Network structure, fake news, and why nice people don’t go Nazi

Note, 15th January 2019: A similar study to the one quoted here has been retracted after someone attempting to replicate the result found a bug in the authors’ code. This one has not, but it is probably worth bearing in mind. Retraction Watch coverage.

So how might one of those CA campaigns work? Here are some links.

This writeup of a new paper tells us a couple of things. One of them is about network structure. The MIT researchers quoted found that the high-order nodes – the most important users – were much more likely to forward real news than fake.

This is interesting. A common way to think about the unusually important nodes in a scale-free network (approximately!) is that they are signal-boosters. If a message hits one of them it goes viral. In this view, the main service they provide to the community is as an aggregator of connections. This tends to suggest that they either impose their views on the community in normal times, or else end up being the vectors of viral change.

The result quoted suggests that filtering, though, is at least as important and maybe more. In the context of Twitter, a significant fraction of messages coming into an important node might never be seen, but the choice of which ones are seen is biased towards response. Key users, therefore, tend to forward good stuff and drop crap. This implies they are stabilising rather than destabilising actors.

So, our message is getting filtered out at key nodes. What to do? One approach would be classic influencer-management – identify them, reach out to them, and convince them. Or bribe or suborn them. But these options have their problems. There is another way. Let’s have a look at that second point.

The second point is that fake news, in general, had a higher probability of being forwarded than real news. In other words, it was a cat blindfold – precisely because it was fake, it could be optimised for response better than anything that needed to respect external constraints. This is the criterion of bullshit according to Harry Frankfurt. It’s also, according to Stick It Up Your Punter, the classic way to win at News International and why so many Murdoch editors were features writers rather than reporters. The advantage may be as high as 70%.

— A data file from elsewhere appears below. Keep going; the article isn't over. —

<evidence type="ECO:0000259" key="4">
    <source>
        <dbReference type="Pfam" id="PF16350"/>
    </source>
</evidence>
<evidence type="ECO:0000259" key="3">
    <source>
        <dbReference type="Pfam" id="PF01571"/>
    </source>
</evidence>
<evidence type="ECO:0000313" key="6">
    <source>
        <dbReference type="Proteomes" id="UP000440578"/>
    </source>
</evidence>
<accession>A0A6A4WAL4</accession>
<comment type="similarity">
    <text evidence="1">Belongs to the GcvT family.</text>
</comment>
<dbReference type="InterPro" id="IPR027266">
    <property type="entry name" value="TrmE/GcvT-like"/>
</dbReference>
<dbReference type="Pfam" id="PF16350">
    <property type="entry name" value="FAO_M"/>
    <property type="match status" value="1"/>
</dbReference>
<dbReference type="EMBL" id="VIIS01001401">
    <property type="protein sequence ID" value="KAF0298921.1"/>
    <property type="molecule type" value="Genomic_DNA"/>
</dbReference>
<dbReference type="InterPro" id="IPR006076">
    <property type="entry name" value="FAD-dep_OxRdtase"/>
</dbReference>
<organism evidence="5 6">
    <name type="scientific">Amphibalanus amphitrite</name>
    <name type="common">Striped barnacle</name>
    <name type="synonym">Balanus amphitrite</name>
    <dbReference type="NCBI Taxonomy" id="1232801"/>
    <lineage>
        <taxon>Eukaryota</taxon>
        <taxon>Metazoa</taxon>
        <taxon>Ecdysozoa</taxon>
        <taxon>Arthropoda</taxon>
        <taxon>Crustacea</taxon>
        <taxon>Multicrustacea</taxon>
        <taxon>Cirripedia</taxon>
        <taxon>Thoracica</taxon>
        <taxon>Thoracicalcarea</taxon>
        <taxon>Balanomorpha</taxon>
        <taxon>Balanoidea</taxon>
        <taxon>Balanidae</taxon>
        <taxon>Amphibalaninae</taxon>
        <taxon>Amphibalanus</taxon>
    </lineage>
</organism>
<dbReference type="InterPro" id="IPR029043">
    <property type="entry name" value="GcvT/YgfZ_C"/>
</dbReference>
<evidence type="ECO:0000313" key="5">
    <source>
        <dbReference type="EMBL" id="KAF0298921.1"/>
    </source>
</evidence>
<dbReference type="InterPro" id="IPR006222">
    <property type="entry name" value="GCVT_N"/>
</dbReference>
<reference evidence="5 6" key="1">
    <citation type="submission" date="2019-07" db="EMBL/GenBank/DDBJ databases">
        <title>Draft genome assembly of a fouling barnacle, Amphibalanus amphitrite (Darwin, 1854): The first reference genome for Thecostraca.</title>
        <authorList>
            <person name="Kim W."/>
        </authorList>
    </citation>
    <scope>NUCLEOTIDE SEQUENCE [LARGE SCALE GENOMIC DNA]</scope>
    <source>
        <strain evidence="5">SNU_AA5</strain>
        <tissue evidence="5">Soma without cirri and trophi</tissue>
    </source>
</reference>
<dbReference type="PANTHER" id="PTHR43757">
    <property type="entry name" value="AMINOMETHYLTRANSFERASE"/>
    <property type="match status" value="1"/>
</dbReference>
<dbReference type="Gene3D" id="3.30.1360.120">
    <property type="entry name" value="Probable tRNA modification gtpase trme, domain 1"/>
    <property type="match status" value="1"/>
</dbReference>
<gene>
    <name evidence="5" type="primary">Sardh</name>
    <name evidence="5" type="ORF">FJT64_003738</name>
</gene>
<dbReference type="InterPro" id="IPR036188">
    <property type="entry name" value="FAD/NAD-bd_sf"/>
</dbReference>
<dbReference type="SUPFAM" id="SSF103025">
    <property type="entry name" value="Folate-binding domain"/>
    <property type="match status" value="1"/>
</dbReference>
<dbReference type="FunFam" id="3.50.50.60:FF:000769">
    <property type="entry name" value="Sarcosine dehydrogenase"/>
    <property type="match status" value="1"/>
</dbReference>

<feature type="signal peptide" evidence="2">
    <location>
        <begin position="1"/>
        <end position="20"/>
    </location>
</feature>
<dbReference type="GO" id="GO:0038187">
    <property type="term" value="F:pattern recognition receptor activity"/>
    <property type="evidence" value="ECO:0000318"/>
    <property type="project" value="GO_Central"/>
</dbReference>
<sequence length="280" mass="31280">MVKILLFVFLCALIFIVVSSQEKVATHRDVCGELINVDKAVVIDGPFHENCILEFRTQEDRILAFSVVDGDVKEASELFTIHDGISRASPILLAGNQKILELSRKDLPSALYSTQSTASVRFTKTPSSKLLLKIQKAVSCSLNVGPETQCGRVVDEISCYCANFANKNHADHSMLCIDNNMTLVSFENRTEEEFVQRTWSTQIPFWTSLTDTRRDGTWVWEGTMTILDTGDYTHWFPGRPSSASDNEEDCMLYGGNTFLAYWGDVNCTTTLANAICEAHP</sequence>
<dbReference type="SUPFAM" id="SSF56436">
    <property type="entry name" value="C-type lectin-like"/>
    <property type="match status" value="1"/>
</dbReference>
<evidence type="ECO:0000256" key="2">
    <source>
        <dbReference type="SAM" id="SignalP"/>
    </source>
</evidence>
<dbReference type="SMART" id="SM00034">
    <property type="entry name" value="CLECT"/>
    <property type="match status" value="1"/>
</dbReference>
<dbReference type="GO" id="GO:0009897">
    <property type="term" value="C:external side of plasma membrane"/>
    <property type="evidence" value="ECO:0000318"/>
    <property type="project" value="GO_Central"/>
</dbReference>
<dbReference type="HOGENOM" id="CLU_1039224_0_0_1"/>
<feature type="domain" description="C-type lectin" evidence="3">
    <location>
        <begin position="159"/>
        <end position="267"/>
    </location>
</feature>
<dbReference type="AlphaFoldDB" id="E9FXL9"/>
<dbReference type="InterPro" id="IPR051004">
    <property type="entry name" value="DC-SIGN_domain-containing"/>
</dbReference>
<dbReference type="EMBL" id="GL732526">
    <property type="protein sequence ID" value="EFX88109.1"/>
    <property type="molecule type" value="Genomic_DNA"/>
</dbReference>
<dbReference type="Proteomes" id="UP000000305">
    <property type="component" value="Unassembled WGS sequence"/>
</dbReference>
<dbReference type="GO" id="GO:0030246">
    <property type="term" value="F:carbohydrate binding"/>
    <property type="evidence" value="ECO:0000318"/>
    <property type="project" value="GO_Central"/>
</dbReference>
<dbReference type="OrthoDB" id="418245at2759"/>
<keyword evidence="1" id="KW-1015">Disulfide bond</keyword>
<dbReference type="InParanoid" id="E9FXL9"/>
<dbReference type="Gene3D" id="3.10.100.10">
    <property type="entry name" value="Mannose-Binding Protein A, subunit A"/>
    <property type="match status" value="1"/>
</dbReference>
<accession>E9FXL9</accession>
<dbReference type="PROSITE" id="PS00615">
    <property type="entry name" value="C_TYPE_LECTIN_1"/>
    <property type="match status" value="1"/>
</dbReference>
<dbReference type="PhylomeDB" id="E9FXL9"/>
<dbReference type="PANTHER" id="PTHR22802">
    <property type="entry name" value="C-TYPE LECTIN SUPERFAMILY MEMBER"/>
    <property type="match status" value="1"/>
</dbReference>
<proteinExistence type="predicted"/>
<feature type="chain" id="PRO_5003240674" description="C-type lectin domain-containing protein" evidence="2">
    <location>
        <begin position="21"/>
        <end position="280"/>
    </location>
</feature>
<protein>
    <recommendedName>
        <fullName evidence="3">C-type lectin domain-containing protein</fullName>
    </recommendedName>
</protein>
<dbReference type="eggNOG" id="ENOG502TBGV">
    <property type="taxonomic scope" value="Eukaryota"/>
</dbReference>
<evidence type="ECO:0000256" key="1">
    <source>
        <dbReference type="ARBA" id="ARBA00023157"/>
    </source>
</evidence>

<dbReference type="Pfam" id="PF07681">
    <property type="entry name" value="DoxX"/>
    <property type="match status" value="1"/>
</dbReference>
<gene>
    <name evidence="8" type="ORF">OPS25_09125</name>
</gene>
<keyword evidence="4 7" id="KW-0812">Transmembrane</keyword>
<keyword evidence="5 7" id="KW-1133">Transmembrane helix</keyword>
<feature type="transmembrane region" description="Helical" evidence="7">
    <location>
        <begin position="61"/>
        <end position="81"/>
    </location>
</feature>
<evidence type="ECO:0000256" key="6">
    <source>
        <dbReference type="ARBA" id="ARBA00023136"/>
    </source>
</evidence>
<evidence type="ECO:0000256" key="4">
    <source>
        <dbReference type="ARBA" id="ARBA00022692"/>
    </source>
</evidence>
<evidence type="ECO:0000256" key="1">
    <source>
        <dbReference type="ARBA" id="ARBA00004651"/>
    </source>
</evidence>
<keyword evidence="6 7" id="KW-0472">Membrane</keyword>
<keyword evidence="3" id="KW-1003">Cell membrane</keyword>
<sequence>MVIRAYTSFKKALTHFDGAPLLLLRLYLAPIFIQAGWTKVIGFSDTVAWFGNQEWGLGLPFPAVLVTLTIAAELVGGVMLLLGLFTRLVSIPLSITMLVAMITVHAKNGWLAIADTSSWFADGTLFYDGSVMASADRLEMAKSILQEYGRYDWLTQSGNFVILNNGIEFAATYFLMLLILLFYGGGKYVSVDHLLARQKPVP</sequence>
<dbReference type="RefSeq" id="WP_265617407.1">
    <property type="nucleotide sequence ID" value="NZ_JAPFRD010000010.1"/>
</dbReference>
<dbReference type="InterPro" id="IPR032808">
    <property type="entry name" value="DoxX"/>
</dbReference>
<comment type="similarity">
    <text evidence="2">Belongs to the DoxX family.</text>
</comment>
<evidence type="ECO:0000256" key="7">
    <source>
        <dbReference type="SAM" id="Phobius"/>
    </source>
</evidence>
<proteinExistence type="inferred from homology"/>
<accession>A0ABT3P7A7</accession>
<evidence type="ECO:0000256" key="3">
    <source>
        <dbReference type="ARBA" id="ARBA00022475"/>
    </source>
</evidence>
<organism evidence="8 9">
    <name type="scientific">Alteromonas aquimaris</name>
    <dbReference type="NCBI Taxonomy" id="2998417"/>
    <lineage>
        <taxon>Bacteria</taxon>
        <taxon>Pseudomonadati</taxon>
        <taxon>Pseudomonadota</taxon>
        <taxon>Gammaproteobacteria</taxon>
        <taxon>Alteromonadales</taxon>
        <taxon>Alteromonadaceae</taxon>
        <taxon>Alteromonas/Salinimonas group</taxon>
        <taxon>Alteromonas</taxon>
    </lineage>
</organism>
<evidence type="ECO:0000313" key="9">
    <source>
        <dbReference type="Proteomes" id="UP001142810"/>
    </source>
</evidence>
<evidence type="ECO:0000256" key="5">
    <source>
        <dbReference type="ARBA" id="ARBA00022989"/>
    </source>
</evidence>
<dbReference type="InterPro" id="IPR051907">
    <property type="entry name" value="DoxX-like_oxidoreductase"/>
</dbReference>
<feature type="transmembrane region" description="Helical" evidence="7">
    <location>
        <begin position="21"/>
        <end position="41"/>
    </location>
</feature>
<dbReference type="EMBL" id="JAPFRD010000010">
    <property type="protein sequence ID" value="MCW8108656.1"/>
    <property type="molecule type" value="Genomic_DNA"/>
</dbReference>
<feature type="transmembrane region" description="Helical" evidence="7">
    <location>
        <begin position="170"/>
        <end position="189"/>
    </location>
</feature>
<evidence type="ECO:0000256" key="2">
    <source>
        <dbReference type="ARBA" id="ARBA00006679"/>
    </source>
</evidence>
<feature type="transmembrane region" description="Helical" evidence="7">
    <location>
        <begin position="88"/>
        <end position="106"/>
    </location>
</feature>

Filtering has limited capacity. In this gloss on Daniel Kahneman, I summarised a lesson from his work as Target the depleted and deplete the targeted. One way to defeat the filter nodes is to overwhelm them with sheer quantity. There are only so many messages that get seen; flooding is one way to get in there. Another option is to drain the human being behind it by escalating drama and conflict. The two of them are complementary and synergistic. Dramatic conflict generates volume, and dramatic conflict at scale is just more.

How to deliver this? Well, it turns out that 0.1% of the accounts push 80% of the fake news and 1% push 100% of it. In an important way, a community is a fine balance between amplification and filtering. If we could somehow coordinate the 1%, or create more of them by manufacturing bots, we could really make well-known nodes in the network core’s life a misery and…

So how do we do that? Well, there’s this. Creepy love scientist Dr Spectre’s dank app implemented screening for a range of factors. They included basic demographics, the Big 5 psychological traits, but also the so-called dark triad, and fascinatingly, a list of “sensational interests”.

It’s fairly obvious that “militarism – guns, shooting, crossbows, knives”, “violent occultism – drugs, black magic, paganism”, and “credulousness – the paranormal, flying saucers” are going to be positively weighted in our model. Presumably “intellectual activities – singing and making music, foreign travel, the environment” and “wholesome activities – camping, gardening, hillwalking” are the opposite. Also, he was interested in who believed in star signs.

I guess Dorothy Thompson was right: nice people don’t go Nazi.

Now, this just leaves us with the choice of an aim, the heart of strategy. I am fascinated to see that most of the CA campaigns we know anything about were intended to discourage people from voting. Much of the conversation about this whole issue gets stuck on the point that nothing they produced was likely to win anyone over from D to R or vice versa, but this is just a statement of how wedded so many people are to the median-voter theorem and the associated model of advertising in which you aim to reach as many qualified leads as possible.

If you aren’t interested in convincing people in the middle of the spectrum, though, a lot of constraints are relaxed. The Cultural Cognition Blog makes a really interesting point here.

Its Facebook postings are not about the facts relating to one or another policy but about the facts of social proof—who is fighting whom over what

Advertising and campaigning aim to convince by advancing their version of the facts. Propaganda aims to mobilise by advancing its version of social consensus. Disinformation aims to demobilise and disorient by advancing its version of social conflict. If it’s really that bad and idiotic out there, maybe I should just nope out and stay at home? Here’s a case study of just that.

4 Comments on "Network structure, fake news, and why nice people don’t go Nazi"

  1. Good stuff.

    I’d add that it seems we don’t have a very complete picture of what was put on FB or what campaigns actually spent their money on. FB has been very selective in what info it has released.


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